ON Friday, the first day of athletics, we’ll see the women’s 100 metres get under way, the first round of long-jump favourite Mitchell Watt’s qualification and the women’s discus qualification, where Dani Samuels, the world champion from 2009, will compete.

The first of the medals will be handed out for the women’s 10,000m; Vivian Cheruiyot from Kenya will be looking to take out the double in the 5000m and 10,000m as she did last year at the world championships.

It’s also a big day in the pool. James Magnussen and Eamon Sullivan will go up against each other in the 50m freestyle, and Michael Phelps will go for his third consecutive gold in the 100m butterfly. Rebecca Adlington will be out to defend her 800m freestyle title. On the cycle track, Anna Meares and Victoria Pendleton will compete in what will be the Ashes on wheels. I’m sure Meares will win, though this will be one of the most strongly contested match-ups for sure.


Today is very significant as it’s the first run of Usain Bolt. Also, the first of the women’s sprint medals will be decided in the 100m, while we’ll also see the finals of women’s discus and men’s long jump.

Another highlight is the women’s triathlon. Emma Moffatt won a bronze medal in Beijing and has been leading the world in the past couple of years. Local favourite Helen Jenkins is tipped to win bronze, but the Aussie girls will be on the hunt for medals for sure. They’ll just have to get used to the horrible water in the Serpentine Lake.


As an athlete, today is the blue-ribbon day. Local girl and defending champion Christine Ohuruogu goes into the women’s 400m, but most attention will be on the men’s 100m. Could it be the end of the reign of Usain Bolt? I went to his training session last week and he didn’t look the silky-smooth Usain Bolt I’ve seen in the past. Yohan Blake’s trajectory is really on the rise.

The men’s 100m is the most competitive race of any Olympic Games of the modern era, with the top-four fastest men in history taking part. A world record? If the weather keeps up, maybe. I don’t know if anyone in the world can run as fast as Bolt has. He’s a unique being physically and mentally, but if anyone can it’s Blake. He ran 9.75 seconds this year, which is the fourth-fastest of all time. But watching that 2009 final when Bolt ran 9.58 seconds was one of those races you think might never be equalled again.

In the final of the men’s tennis singles we might see a match-up between Andy Murray and Roger Federer. Played at Wimbledon, it has a special significance.


LaShawn Merritt is the defending champion in the 400m. He’s in fantastic form, but my money is on Kirani James from Grenada, who’s hoping to win his country’s first Olympic medal. He’s 18 and has a natural running style. Hopefully he’ll claim some big scalps.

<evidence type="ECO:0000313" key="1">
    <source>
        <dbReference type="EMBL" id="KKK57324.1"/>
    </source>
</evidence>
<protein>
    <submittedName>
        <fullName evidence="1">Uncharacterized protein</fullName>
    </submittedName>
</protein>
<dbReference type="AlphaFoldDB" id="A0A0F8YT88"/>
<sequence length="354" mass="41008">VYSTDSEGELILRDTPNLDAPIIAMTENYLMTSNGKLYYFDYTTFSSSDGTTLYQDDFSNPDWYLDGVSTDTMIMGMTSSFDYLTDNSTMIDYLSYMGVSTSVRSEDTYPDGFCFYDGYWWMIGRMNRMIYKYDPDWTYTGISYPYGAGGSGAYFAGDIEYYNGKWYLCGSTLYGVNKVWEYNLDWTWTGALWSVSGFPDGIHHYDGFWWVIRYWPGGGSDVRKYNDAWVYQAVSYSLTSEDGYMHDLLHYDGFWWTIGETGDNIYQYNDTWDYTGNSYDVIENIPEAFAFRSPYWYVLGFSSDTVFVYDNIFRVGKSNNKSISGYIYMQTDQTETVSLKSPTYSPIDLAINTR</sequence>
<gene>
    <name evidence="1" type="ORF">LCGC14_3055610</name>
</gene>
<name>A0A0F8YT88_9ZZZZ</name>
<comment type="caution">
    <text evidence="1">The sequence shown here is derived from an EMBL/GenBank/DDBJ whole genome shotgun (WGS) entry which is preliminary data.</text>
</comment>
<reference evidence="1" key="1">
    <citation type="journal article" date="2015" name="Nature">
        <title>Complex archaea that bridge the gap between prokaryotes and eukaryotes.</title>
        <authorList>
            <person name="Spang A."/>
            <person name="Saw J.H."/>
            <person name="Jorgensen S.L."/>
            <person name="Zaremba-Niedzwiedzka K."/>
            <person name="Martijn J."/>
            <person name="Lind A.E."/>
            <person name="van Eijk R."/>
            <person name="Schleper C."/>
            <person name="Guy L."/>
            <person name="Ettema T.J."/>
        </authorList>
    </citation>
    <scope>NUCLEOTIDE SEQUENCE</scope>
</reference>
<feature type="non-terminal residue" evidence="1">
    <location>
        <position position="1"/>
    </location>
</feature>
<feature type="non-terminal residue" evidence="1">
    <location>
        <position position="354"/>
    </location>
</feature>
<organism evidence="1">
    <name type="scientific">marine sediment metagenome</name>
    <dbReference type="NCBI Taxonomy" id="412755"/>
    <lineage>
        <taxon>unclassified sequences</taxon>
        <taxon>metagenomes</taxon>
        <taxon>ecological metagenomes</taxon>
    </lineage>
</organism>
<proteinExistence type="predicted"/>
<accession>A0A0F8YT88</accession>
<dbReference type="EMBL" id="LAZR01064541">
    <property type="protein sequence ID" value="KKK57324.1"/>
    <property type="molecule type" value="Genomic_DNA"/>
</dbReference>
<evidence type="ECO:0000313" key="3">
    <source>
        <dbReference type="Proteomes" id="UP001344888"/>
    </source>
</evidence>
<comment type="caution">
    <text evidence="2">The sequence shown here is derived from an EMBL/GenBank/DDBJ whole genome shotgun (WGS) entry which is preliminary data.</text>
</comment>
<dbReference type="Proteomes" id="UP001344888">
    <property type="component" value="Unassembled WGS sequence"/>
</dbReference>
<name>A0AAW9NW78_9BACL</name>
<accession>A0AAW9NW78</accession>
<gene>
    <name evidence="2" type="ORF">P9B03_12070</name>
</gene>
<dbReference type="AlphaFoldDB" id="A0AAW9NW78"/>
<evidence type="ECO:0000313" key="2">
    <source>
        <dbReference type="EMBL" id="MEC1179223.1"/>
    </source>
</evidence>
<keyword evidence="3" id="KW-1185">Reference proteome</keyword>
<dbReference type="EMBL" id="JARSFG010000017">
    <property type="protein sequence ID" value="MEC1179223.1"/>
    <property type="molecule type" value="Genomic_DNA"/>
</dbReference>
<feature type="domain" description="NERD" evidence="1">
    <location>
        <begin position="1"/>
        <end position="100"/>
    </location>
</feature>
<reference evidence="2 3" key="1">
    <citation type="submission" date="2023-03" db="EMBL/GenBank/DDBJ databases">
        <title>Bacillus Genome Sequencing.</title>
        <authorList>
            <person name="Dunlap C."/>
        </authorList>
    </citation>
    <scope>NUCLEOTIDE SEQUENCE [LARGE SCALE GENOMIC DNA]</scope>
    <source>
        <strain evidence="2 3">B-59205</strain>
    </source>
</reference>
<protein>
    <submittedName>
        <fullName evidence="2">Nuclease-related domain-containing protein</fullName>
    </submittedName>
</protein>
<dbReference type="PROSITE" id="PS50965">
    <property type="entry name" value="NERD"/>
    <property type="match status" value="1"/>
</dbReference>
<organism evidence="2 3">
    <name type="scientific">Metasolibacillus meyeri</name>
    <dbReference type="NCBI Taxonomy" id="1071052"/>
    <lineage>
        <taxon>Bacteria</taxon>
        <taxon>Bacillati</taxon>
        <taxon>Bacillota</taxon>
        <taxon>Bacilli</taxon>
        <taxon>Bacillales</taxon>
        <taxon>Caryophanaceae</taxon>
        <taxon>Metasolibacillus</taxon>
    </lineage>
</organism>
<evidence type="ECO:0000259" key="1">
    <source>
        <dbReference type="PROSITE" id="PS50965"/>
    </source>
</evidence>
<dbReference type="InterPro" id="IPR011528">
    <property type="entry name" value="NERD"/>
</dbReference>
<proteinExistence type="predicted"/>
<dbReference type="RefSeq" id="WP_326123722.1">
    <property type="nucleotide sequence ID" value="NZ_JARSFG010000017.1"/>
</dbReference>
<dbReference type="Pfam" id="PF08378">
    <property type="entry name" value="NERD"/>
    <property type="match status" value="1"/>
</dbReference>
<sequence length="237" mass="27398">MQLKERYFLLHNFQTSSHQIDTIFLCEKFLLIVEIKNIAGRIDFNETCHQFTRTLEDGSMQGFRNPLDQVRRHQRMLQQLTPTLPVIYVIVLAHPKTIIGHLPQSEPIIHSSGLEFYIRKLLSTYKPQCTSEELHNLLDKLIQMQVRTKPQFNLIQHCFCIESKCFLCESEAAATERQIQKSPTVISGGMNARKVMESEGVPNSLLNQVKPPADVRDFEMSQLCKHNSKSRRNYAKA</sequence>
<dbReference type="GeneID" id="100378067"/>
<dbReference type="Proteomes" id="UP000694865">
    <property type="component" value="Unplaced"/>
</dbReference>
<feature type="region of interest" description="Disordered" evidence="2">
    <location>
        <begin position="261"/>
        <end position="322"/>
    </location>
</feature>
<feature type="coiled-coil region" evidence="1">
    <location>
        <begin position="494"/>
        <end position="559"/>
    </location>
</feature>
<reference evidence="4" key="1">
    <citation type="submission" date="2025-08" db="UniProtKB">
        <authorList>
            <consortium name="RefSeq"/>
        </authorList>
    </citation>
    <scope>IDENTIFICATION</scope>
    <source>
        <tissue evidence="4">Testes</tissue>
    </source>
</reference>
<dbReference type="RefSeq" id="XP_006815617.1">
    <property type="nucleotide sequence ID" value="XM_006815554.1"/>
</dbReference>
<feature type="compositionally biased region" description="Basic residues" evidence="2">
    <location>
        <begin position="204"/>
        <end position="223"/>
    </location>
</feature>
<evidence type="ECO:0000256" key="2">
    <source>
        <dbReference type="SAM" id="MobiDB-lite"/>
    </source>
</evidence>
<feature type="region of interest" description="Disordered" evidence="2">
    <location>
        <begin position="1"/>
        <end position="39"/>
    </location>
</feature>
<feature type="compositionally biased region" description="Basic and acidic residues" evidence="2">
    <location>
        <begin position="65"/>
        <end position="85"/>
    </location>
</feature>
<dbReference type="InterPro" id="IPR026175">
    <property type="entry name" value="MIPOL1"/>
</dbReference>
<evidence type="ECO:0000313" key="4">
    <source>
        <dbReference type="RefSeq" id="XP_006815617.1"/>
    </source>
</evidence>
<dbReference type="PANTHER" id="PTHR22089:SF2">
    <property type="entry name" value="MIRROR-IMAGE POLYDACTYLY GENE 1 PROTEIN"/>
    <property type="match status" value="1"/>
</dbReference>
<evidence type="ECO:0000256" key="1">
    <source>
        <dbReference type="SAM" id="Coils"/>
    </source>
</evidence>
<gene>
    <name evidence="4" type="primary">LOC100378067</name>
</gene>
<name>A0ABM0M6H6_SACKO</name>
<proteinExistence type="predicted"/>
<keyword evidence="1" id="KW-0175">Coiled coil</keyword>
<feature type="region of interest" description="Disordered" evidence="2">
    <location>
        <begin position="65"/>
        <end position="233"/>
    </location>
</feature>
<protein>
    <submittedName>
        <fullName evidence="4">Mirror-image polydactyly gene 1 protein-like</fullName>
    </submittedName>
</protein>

In the women’s pole vault, Alana Boyd, who broke the Australian record this year, has an outside chance. Michael Diamond is in action in the men’s trap, having won gold in 1996 and in Sydney and with six Games under his belt. He is now in his 40s but he might be able to get another gold. Sally Pearson is in the heats of the hurdles. She’s only lost one race since becoming world champion last year. I’m sure she can overcome that hiccup.


We have an outside chance of getting a medal in the men’s triathlon. We’ll come up against the British triathlon twins, the Brownlee brothers. Alistair is favourite for gold and Jonathan is favourite for silver. Our Aussie boys will give it a crack but we’re outsiders.

The women’s sprint will be another cracker between Anna Meares and Victoria Pendleton. That’s the most significant race in terms of rivalry because Meares has been hard-pressed to knock off Pendleton in the sprint.

The 100m women’s hurdles final will be massive. We haven’t had a gold medal-winning female track athlete since Cathy Freeman, so it is very significant.

Lauren Mitchell in the gymnastics finals should win a medal.


The women’s 200m final on the track will be a match-up between Jamaica and American Carmelita Jeter. But Allyson Felix is the favourite to win, and everyone will be hoping she does because she has been the bridesmaid for so long.

Current world champions Nathan Outteridge and Iain Jensen are favourites to take the gold medal in the sailing 49er class.

One of my favourite events, which I reckon is going to be a cracker, is the BMX. Sam Willoughby, the world champion from Australia, is a true athlete. He trains as hard and competitively as any of the top sprinters. In the women’s event, British girl Shanaze Reade is in the mix for the gold medal. At the world titles, ”Speedy Reedy” was three or four bike lengths ahead and blew it. She comes in here with something to prove. It is one of those sports where you cannot pick the favourite.

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